Michael Lucio

Michael Lucio is a senior economics major from Lubbock. Amidst the COVID-19 outbreak, Lucio's hours as a server at Cheddar's have been cut, resulting in him helping the Lubbock community with his newfound free time. 

Michael Lucio has lost his source of income after working at Cheddar’s due to the COVID-19 outbreak. Despite losing his job unexpectedly, Lucio has taken a positive approach to the situation, using the free time to help the Lubbock community.

For the last two and a half years, Lucio has been a server at the Cheddar’s in Lubbock to help pay for his living and college expenses. Due to restaurants only providing service through drive-thru or takeout orders, the staff at Cheddar’s has been limited to primarily management and a few bartenders. As the staff has been cut down to handle less business, Lucio has been left looking for work.

“There’s so much uncertainty for so many families because they don’t know how they’re going to pay their bills,” Lucio said. “That’s what this job did for me, my brothers and I’m pretty sure so many other people across the nation. That job paid for living expenses, your bills, college tuition and whatever else it may be.”

As he lost his primary source of income, Lucio said it was hard for him at first. After realizing the circumstances, he then decided to reach out and Facebook to offer help to those in need for a reasonable price with the newfound free time. Lucio has offered to do small jobs ranging from mowing lawns and picking up groceries to even tutoring children.

While providing help for the elderly or those in need of assistance, Lucio is also doing small jobs to help the community with a positive approach.

“Putting money aside, I wanted to go out there and help those who don’t want to go out, and more so the older people. I know a lot of older people don’t want to go out right now with the risk of getting infected by the virus,” Lucio said. “I love to help people. That’s how I was brought up. I like to help in any way I can whether that’s bringing groceries to your house, cleaning your house or doing whatever I can to make their life easier.”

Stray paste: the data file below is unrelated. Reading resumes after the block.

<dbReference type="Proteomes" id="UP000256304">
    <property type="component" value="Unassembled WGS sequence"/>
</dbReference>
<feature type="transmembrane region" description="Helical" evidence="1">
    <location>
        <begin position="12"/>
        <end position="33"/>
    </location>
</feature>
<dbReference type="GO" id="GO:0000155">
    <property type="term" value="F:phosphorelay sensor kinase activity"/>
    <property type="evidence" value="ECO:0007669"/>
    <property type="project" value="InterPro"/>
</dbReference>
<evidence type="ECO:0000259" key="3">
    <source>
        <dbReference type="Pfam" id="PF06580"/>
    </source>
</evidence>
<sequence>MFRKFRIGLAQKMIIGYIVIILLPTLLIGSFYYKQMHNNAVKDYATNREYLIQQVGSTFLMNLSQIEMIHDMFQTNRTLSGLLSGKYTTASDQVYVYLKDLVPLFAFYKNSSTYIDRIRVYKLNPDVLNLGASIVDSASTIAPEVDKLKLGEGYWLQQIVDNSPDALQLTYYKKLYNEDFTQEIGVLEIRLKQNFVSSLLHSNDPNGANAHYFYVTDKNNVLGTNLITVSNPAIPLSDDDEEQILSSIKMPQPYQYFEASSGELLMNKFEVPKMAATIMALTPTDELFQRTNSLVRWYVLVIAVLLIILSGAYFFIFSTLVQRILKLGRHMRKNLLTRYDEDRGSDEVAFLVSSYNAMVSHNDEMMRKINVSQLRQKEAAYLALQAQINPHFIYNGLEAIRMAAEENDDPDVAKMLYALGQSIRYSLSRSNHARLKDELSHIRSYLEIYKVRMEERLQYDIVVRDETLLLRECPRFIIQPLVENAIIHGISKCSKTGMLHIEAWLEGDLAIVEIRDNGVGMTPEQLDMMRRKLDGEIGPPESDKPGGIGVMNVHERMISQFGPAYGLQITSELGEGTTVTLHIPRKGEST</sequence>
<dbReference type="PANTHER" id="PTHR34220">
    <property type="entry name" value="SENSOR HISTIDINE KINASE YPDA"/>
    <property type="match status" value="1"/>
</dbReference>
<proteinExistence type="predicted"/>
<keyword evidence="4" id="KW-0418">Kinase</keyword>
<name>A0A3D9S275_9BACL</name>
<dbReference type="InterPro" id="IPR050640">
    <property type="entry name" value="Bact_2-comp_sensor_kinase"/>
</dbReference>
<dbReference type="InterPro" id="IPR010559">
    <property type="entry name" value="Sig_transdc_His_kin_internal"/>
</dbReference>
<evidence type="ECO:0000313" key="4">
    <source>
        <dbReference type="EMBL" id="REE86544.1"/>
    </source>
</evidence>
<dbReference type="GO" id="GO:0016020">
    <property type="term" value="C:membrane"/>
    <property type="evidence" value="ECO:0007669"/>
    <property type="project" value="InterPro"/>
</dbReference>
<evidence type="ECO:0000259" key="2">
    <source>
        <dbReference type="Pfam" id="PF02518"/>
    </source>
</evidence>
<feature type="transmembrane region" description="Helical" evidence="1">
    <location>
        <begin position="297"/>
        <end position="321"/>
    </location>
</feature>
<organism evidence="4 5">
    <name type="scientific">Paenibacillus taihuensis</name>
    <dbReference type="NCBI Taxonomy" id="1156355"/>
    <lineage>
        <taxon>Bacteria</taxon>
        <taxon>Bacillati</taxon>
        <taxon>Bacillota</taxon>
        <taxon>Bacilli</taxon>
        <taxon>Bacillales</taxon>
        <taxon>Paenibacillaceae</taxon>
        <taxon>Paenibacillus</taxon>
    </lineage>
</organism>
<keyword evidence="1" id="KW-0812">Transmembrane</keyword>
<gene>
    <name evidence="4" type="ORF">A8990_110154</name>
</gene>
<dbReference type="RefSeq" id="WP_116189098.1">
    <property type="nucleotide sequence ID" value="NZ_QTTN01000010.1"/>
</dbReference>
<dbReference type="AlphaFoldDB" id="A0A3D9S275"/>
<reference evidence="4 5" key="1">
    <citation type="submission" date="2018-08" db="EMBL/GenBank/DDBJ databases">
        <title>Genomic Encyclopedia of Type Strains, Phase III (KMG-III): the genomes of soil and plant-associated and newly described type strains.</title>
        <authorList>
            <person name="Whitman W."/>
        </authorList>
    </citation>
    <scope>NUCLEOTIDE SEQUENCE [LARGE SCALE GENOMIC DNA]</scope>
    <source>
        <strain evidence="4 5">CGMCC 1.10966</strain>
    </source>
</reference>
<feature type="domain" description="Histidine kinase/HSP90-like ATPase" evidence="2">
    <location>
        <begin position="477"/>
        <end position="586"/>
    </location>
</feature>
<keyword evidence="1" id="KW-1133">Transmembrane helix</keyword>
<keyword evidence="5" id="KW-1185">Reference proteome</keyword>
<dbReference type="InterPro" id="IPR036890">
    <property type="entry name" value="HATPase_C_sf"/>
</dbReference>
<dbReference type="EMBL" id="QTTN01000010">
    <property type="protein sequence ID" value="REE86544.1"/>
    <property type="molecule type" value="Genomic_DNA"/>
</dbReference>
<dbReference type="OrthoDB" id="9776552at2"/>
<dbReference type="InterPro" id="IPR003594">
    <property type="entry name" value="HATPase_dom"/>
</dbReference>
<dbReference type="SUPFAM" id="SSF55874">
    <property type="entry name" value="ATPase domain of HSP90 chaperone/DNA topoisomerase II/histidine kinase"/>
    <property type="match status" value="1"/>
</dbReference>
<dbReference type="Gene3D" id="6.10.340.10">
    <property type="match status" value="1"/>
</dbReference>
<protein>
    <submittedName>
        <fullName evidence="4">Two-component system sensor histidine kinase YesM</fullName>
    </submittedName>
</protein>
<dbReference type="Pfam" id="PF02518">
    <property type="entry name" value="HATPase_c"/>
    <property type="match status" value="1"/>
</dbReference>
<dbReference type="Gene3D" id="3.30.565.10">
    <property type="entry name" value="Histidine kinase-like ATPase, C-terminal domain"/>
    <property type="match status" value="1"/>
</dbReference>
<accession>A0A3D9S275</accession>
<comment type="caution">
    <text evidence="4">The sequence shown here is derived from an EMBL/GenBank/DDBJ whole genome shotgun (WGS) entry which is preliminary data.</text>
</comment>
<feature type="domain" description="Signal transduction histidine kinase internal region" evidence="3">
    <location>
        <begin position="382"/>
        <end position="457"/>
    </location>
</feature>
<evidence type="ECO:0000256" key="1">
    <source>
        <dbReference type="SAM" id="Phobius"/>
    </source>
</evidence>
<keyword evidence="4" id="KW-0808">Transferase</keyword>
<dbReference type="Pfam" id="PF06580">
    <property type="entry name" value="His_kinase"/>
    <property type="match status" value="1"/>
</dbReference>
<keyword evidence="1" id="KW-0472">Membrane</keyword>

In hopes of spreading the word of his willingness to help, Lucio has reached out to people on Facebook, as well as going door-to-door to offer his help, looking to make a difference in the lives of those who may be stressed.

“It makes a difference,” Lucio said. “It may not seem that way at first, but when it’s done, when I can help, they know it made a difference in their life and it changes their attitude throughout the day or throughout the month knowing that they have someone that’s willing to help.”

Aside from his work, Lucio’s life has changed in regards to his education. Although the senior economics major from Lubbock will not miss graduation as he is set to walk across the stage in December, the switch to online classes has not been an easy transition for him.

With Texas Tech’s spring break being extended an extra week, several adjustments have been made to his course syllabi, resulting in stress for Lucio. From the added homework assignments to the cancellation of exams, Lucio said he is trying to get in the groove of things as online classes are something new to him.

“It’s different from being in actual class compared to doing an online class,” Lucio said. “I’m used to engaging with my professors and classmates on certain things, I’m used to going to my professors’ office hours versus doing it through Skype, Blackboard or email. It’s different.”

Aside from the learning curve, Lucio said he misses just going to the Student Union Building to visit with his friends and just walking on campus.

With the number of cases of COVID-19 continuing to rise in Lubbock, Lucio said it is scary to see something that has not occurred in his lifetime. Despite the concerns and panic of the pandemic, Lucio said he will continue to think positively as he knows the virus will end someday.

“I know this pandemic seems like it’s never gonna end, especially with the way it's spreading right now, but it’s gonna end sometime,” Lucio said. “It’s scary, but people have to get through it. They have to have a mindset of knowing there’s an endgame to all of this, knowing that life will return to normal someday. Even though it might not be soon enough, things will get normal again.”

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